Deseret Morning News, Friday, May 18, 2007
Films portray Mormons in an ugly light
By Chris Hicks
Deseret Morning News
Having been warned by a number of reviews that the new film "Georgia Rule" treats Mormons less than kindly, I went into the theater prepared.
Lindsay Lohan stars as a troubled teen forced to stay with her strict grandmother (Jane Fonda) in a repressive Idaho town, which is largely populated by Mormons.
There, she seduces a young man who is about to go on his mission, and they are taunted by the locals, who are portrayed as less-than-Christian nincompoops.
To be fair, it should be noted that "Georgia Rule" doesn't abound with sympathetic characters.
Fonda comes off as tolerant of the Mormons but rather hypocritical in her own thinking — she won't stand for the Lord's name to be taken in vain, and even forces two characters to put soap in their mouths, but she also thinks nothing of dropping the F-bomb.
Her daughter, Lohan's mother (Felicity Huffman), is an alcoholic with her own self-esteem issues. And in one notable scene, she's nearly nude in Fonda's front yard in front of young children.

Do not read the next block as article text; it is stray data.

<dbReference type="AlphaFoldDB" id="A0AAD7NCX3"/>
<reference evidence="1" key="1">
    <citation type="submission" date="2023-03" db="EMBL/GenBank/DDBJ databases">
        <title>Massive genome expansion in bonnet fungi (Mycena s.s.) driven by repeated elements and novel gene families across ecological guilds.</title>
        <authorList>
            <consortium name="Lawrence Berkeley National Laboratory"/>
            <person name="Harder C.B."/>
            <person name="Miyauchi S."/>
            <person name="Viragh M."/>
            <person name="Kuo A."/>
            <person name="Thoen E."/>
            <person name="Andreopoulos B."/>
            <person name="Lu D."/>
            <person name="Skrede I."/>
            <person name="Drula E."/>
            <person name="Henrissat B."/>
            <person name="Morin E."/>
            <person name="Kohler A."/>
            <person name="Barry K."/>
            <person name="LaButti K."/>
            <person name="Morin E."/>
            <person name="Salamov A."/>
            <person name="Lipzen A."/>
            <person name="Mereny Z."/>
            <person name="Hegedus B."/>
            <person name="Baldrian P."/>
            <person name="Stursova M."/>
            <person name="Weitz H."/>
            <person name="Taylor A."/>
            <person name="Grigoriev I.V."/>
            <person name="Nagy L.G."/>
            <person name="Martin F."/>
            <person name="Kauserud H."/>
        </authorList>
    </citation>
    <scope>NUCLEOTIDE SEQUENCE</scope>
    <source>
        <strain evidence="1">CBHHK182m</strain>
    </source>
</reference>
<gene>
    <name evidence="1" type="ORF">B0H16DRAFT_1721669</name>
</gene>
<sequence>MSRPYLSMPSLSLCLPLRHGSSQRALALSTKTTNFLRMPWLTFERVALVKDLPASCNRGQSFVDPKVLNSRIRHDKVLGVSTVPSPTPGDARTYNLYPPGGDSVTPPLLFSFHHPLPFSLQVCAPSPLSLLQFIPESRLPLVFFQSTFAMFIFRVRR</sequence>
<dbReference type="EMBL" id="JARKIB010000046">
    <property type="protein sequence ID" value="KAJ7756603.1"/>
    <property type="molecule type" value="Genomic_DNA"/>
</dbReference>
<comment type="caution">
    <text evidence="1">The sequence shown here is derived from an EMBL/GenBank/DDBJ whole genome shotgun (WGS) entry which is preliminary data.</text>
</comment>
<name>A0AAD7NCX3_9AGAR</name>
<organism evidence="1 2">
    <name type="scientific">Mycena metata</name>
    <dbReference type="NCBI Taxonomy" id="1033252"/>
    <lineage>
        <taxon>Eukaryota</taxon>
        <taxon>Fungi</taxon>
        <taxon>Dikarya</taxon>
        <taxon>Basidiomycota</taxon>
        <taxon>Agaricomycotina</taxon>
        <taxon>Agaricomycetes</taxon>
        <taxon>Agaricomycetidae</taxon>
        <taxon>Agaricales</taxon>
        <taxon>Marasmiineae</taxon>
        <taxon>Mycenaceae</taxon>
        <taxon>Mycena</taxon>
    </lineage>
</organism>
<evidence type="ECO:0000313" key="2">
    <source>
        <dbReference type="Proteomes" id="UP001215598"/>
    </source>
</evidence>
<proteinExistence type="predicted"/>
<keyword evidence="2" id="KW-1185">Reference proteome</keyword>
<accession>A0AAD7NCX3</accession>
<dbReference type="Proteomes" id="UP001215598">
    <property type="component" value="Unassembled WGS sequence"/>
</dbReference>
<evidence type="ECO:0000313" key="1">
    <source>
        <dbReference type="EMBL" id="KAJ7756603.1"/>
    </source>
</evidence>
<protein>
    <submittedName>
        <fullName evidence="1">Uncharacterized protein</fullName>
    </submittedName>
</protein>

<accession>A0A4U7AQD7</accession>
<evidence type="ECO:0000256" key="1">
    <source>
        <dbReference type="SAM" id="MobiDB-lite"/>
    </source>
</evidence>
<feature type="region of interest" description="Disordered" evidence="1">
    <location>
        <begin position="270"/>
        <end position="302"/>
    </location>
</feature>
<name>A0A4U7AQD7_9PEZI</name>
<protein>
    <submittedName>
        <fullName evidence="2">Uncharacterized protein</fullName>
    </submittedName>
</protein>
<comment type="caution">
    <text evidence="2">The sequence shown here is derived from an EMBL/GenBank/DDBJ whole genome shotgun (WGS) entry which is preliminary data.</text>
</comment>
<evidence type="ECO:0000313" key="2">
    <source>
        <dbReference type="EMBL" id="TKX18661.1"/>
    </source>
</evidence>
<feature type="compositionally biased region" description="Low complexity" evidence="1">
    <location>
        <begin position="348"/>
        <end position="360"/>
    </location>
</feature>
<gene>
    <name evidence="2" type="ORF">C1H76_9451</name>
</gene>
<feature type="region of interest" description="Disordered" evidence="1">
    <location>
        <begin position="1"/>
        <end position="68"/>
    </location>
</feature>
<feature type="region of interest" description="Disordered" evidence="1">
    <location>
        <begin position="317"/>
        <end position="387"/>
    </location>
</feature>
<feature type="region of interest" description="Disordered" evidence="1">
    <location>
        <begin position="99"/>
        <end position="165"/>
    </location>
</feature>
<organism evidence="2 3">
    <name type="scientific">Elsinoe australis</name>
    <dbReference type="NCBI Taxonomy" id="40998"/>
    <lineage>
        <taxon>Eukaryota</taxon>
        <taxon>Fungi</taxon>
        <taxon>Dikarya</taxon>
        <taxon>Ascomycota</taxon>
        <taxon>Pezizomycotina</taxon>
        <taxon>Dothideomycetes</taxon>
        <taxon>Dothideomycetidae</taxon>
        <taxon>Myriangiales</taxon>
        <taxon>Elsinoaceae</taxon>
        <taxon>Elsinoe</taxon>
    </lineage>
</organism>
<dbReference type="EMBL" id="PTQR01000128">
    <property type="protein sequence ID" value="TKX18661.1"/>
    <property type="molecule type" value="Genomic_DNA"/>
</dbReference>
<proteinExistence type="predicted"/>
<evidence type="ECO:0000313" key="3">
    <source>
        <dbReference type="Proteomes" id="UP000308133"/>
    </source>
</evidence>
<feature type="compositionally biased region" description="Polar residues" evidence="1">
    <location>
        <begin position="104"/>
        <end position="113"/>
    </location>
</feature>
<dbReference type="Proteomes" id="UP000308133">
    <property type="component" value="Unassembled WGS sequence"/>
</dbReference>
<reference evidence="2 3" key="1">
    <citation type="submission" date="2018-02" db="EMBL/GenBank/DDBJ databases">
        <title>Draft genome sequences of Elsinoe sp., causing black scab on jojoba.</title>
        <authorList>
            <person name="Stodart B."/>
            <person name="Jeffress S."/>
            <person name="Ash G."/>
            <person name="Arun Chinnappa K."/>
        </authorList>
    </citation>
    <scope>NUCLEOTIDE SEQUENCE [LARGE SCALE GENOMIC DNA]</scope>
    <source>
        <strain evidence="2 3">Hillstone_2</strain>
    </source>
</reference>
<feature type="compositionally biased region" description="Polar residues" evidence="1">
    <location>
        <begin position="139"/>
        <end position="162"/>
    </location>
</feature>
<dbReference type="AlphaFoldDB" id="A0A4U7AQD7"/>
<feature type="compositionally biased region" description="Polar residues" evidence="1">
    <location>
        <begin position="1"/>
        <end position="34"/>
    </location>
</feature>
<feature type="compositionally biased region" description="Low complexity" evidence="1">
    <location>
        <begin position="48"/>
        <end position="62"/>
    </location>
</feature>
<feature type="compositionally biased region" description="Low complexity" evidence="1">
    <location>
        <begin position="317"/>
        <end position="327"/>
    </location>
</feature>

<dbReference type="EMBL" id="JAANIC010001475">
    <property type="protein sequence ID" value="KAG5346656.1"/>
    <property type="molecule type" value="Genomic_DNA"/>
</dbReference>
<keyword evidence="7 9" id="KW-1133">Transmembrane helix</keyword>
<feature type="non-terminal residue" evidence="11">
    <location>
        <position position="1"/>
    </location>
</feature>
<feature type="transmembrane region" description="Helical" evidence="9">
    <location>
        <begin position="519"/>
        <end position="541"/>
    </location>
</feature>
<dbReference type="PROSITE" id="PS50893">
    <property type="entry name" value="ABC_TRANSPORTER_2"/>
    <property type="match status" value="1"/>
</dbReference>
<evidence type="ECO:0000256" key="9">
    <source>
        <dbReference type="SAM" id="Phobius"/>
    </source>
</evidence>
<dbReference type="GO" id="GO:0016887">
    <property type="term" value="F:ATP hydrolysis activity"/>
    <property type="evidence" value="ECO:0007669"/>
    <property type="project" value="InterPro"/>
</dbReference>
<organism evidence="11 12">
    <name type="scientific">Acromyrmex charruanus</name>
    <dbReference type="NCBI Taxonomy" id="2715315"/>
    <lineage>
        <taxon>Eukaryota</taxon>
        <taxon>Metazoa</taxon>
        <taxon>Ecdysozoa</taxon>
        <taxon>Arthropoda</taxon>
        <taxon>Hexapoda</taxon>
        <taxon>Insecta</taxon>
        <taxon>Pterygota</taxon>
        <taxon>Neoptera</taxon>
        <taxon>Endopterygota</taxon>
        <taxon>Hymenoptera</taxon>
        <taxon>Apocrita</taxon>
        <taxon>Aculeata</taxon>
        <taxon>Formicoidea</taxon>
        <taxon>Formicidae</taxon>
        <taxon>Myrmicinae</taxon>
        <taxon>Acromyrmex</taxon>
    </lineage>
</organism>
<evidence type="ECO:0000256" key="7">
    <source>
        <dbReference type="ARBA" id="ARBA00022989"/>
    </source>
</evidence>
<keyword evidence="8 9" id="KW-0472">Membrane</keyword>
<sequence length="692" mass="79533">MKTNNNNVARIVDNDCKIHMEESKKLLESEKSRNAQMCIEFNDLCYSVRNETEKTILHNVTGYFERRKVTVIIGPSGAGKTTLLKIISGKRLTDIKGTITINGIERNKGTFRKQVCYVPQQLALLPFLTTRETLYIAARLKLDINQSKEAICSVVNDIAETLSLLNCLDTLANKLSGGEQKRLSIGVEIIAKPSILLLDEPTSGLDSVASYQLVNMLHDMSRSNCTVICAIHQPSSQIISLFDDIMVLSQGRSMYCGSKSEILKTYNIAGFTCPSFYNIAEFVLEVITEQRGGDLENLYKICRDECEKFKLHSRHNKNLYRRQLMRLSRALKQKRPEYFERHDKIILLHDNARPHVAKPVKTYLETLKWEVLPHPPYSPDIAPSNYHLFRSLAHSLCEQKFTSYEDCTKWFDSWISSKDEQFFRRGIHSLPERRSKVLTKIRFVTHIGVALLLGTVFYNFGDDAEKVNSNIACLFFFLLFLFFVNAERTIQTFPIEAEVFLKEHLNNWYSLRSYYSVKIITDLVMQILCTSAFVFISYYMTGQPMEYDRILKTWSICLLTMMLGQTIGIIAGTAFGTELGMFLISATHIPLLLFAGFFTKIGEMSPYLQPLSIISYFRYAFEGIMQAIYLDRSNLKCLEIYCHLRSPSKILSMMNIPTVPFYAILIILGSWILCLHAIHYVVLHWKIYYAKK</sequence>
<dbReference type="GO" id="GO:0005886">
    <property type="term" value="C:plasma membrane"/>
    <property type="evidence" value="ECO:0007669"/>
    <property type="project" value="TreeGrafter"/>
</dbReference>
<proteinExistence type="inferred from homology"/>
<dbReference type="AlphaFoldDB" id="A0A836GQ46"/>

And the film shifts from broad comedy to soap opera, trivializing the tragedy of child sexual abuse when it's revealed that Lohan's stepfather may be a predator.
So I guess the Mormons could be worse. As it is, they are simply caricatures designed for easy jokes and general disdain.
After performing a sex act with the soon-to-be missionary, Lohan says she had kind of hoped he'd be the first guy to say no to her.
Me too. That certainly would have changed the texture of the Mormon characters. Instead, the lad is racked with guilt until he apologizes to his girlfriend at BYU-Idaho. Then he's ready to go on that mission. Which, um, I'm pretty sure isn't how it works.